Doors: 8pm – Show: 9pm / 18+

Tickets: $10 at Door ($15 Under 21)

 Rustic Overtones formed in Portland, ME, hometown to each of them. Members of this seven-piece outfit are guitarist and lead vocalist Dave Gutter, drummer Tony McNaboe, trombonist Dave Noyes, baritone saxophonist Jason Ward, bassist Jon Roods, alto saxophonist Ryan Zoidis, and Spencer Albee on keyboards and piano.

Roods and Gutter began performing together first, in a family basement. They later added the rest of the group, all friends from high school, and became what is Rustic Overtones. Local gigs earned them a fan base that expanded as the band began to travel, appearing at close to 200 shows some years.

Rustic Overtones’ “The New Way Out” is the first album of entirely brand new music from the band in over eight years. Recorded in their own makeshift studio between November of 2007 and September of 2009 it’s the bands fifth full length studio LP and first without longtime keyboard player Spencer Albee who left the group shortly after production began to form Spencer and the School Spirit Mafia. He was replaced during the writing and recording of the record by Nigel Hall (Soulive, Lettuce, Robert Randolph) who handles the keyboard duties on TNWO.
The one time property of Clive Davis’ Arista Records, Rustic Overtones were caught in the middle of one of the biggest industry shake-ups in music history when Davis was asked to step down from his own label of 25+ years. The band then managed to get out of their deal with Arista Records while retaining the rights to their Master recordings, which were released a year later by classic indie label Tommy Boy Records. After two years of more than 260 shows a year, a widely successful radio campaign and a hit on Canada’s “Much Music”, Tommy Boy Records were bought out by Warner Bros. Music and the Overtones again found themselves without a home.

The band took a knee, a deep breath and a much needed hiatus between 2002 and 2006 while individual members formed new bands (Paranoid Social Club, Seekonk) and others took touring gigs with the likes of Soulive and Ray Lamontagne before returning in 2007 with a triumphant concert in Portland Maine’s Monument square in front of over 6,000 fans. Three months after that, Rustic Overtones began work on a new record.. Two years later “The New Way Out” is finally complete and standing behind it is a smarter, stronger and, in every way, more refined band than the one who carried the same name in 2001.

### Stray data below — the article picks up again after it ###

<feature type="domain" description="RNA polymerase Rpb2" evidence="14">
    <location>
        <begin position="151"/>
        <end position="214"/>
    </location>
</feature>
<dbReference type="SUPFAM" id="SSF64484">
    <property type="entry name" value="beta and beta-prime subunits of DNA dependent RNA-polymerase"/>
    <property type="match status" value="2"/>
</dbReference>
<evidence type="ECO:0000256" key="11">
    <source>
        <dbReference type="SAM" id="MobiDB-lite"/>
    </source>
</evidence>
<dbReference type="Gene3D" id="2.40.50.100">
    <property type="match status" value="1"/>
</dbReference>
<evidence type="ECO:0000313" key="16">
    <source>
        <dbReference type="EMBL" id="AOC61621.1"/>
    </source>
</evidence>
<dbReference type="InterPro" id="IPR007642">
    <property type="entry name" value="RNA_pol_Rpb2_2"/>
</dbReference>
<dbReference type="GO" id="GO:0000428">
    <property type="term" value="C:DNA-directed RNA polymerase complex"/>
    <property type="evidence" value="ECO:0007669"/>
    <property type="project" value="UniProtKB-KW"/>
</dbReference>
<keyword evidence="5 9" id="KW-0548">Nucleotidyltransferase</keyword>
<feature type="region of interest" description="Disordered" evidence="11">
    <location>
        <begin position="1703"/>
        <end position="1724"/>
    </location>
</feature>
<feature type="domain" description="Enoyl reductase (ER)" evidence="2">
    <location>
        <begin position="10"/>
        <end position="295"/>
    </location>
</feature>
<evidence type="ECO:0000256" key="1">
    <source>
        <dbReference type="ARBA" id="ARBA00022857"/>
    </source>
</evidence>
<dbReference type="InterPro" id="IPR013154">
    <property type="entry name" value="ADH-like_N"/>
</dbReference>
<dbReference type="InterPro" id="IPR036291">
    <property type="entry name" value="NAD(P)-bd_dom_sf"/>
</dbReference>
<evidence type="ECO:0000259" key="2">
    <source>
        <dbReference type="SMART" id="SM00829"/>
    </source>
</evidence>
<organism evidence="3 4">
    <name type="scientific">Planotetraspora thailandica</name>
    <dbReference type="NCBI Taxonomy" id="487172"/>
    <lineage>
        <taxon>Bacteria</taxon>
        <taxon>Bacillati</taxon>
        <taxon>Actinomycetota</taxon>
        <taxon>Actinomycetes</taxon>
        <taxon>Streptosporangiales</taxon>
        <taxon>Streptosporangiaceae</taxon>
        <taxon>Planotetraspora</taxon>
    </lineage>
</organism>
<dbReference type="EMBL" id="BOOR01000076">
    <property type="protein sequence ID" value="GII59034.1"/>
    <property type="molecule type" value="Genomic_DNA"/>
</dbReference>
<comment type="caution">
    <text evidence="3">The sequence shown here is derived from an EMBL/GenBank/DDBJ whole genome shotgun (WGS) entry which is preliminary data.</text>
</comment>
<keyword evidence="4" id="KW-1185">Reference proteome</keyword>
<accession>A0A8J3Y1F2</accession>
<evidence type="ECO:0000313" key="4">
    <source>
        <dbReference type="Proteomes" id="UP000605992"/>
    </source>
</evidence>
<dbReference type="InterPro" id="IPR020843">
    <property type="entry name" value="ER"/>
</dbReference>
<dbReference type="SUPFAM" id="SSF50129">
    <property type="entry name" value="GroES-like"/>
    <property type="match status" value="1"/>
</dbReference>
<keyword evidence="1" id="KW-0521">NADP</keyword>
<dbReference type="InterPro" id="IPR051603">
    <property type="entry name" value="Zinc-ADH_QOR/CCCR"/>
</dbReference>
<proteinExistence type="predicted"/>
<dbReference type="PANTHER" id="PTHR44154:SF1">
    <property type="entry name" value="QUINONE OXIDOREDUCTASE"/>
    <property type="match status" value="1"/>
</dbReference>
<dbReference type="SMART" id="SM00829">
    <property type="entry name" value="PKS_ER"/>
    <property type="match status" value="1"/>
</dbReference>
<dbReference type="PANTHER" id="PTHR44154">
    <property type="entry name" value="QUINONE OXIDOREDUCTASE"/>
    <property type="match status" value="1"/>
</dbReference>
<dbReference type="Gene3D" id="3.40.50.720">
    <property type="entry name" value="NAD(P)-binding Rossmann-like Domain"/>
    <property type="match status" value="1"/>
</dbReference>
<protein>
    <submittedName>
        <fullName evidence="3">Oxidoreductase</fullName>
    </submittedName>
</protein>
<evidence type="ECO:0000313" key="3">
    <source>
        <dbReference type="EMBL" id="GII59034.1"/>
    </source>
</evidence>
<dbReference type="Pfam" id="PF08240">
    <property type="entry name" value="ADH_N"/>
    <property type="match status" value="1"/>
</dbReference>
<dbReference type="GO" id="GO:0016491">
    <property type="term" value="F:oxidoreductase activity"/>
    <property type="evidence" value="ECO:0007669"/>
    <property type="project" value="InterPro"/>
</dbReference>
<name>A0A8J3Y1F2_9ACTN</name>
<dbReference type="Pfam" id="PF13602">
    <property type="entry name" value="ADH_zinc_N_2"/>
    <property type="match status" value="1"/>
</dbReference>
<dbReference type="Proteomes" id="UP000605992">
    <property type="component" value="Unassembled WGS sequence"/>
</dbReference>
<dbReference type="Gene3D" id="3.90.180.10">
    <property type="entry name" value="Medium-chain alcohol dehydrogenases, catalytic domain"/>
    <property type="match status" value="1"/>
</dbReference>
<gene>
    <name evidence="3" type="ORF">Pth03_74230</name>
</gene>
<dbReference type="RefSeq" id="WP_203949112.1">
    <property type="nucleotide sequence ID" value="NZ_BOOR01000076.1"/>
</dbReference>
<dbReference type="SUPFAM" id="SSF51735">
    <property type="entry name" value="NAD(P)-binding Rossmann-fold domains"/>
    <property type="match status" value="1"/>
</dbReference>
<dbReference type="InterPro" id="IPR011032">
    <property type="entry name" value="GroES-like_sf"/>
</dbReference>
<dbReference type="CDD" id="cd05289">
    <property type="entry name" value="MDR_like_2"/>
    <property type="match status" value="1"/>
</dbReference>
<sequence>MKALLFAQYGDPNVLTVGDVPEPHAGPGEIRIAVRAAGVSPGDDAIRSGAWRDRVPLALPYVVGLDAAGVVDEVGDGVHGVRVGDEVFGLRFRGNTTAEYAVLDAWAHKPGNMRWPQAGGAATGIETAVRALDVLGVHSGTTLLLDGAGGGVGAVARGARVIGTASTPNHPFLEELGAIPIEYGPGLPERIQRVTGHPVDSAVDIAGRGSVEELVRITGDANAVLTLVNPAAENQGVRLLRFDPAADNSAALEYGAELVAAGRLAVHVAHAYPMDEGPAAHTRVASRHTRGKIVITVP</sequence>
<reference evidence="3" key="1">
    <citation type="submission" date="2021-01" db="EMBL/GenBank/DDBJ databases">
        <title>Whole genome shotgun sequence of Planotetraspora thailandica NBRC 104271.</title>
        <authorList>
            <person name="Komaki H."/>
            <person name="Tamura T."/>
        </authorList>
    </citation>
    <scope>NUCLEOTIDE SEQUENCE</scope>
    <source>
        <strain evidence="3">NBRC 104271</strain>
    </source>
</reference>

On TNWO there are many departures from the traditional approaches the band and it’s fans are accustomed to. With the absence of Albee, a four and a half year hiatus and a maturing musical climate within the band, there was a very strong sense that Rustic Overtones needed to be destroyed in order to rebuild. After not having approached the task of a new record in almost seven years, and with bassist Jon Roods serving as resident engineer, the band worked without creative limitation or time constraints for the first time in their career. This can often be a curse but The Overtones worked feverishly and with focus. What was once an auto mechanic garage became a remodeled and soundproofed retreat where no labels were waiting for a “hit” or a “single” and seven creative minds were able to make their music in it’s most honest and pure form. Essentially, Rustic Overtones was for the first time making a record which was motivated by nothing but a love for creation, expression and each other.

In addition to the six remaining original members, the band called upon 15-20 of their peers from Portland, Maine’s widely slept on and prolific music community to play anything from additional horns and strings to timpanis, steel drums and back-up vocals, giving the the record a strong sense of the community and character of the very scene that they’ve worn on their sleeve for 15 years.

Day in and day out, Gutter wrote lyrics to his guitar changes in the driveway, Jon recorded his own bass between drum takes, and trombonist Dave Noyes took the rhythm bed’s and scored them masterfully into rich orchestral backdrops for Zoidis, Ward and oftentimes half the city of Portland’s musicians to record with the band. Over and over, an idea was born and was patiently brought to fruition. One by one, with careful deliberation, and called finished no sooner and no later than it was meant to be. For the first time there were no high stakes, no “big chance”. No pressures or distractions, Nothing. Absolutely nothing to lose… It had all been destroyed in the fire..

What stands in its place is the sound of a band who after 15 years are still finding that their best work lies ahead of them. In September of 2009 a new record, a new era, and a new way out had all dawned on the same day.

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